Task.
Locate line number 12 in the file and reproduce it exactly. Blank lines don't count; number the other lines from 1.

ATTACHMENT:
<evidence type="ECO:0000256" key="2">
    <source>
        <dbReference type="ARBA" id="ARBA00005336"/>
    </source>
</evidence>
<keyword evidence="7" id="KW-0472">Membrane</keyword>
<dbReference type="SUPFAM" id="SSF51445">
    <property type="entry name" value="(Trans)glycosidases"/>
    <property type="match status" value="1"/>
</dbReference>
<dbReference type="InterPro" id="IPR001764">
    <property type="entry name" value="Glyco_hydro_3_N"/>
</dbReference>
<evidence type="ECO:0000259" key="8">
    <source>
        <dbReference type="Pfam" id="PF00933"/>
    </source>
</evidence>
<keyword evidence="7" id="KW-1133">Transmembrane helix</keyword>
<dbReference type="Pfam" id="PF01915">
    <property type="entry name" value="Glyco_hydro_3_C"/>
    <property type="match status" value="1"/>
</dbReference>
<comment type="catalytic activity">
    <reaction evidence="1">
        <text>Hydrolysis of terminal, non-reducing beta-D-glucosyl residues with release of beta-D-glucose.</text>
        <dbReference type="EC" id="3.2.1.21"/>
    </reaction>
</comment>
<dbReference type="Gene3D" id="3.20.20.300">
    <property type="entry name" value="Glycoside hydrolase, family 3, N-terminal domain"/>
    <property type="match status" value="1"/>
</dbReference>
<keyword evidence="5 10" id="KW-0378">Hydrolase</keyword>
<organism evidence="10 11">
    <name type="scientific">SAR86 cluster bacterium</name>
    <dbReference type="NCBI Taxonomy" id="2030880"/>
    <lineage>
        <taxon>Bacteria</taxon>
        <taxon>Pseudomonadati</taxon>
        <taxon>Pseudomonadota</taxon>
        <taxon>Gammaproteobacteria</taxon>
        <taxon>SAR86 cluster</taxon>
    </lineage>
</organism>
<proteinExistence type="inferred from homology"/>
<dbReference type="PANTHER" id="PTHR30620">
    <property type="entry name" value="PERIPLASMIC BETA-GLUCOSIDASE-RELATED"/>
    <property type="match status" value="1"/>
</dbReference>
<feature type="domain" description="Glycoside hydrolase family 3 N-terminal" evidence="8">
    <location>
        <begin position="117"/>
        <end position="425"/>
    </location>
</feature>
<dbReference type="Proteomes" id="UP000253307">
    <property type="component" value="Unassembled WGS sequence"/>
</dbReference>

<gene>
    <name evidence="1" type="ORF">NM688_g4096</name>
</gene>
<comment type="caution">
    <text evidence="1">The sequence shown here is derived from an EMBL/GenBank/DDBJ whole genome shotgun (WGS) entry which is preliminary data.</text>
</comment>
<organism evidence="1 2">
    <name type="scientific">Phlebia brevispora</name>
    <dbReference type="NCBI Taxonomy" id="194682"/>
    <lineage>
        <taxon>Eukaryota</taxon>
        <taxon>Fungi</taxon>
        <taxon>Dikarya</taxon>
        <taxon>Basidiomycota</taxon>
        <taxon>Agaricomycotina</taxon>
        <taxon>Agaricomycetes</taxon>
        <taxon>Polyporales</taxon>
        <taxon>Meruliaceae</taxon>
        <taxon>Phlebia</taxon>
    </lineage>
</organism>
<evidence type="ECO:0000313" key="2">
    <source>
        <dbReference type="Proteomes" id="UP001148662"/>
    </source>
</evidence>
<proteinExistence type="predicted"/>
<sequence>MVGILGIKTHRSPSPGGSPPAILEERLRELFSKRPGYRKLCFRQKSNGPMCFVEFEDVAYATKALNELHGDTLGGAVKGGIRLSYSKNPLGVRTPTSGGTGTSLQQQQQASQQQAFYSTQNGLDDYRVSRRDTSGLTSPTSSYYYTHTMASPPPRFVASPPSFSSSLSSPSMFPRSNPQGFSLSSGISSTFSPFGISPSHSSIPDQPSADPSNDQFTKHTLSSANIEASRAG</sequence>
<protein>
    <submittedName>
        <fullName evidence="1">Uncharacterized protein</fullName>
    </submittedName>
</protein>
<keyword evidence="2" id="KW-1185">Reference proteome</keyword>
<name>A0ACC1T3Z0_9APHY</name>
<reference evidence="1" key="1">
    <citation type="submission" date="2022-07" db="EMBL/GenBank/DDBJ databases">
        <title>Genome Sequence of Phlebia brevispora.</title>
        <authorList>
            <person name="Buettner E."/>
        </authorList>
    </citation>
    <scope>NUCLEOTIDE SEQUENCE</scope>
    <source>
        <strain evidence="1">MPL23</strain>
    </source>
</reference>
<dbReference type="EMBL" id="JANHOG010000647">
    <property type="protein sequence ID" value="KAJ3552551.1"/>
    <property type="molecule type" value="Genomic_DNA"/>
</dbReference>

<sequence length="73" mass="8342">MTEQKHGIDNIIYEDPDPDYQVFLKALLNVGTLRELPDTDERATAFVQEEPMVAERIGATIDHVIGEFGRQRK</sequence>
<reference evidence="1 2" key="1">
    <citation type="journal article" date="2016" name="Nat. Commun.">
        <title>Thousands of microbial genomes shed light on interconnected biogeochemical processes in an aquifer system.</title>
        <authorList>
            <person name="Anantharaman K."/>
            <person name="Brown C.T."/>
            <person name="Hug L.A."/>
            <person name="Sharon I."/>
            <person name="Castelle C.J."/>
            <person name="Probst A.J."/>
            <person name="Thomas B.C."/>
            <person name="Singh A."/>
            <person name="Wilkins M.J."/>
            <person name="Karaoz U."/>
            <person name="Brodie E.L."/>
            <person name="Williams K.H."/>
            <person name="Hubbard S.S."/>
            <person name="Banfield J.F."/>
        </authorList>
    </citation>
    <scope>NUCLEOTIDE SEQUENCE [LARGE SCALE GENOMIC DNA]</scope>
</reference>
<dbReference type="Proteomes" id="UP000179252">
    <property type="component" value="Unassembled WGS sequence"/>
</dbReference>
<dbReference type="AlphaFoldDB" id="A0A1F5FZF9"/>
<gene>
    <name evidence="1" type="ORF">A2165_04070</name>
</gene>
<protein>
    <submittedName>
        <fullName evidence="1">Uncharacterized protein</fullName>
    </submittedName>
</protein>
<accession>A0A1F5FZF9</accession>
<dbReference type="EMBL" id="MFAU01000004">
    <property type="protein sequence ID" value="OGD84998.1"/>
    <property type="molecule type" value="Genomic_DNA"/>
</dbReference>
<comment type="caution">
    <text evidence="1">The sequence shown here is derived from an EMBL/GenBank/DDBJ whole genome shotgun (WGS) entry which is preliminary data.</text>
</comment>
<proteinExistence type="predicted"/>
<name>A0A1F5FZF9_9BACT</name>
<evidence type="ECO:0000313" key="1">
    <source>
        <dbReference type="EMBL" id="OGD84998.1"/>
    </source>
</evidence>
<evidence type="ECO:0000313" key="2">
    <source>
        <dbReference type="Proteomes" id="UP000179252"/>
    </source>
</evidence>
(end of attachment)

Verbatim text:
    <property type="entry name" value="Glyco_hydro_3_N"/>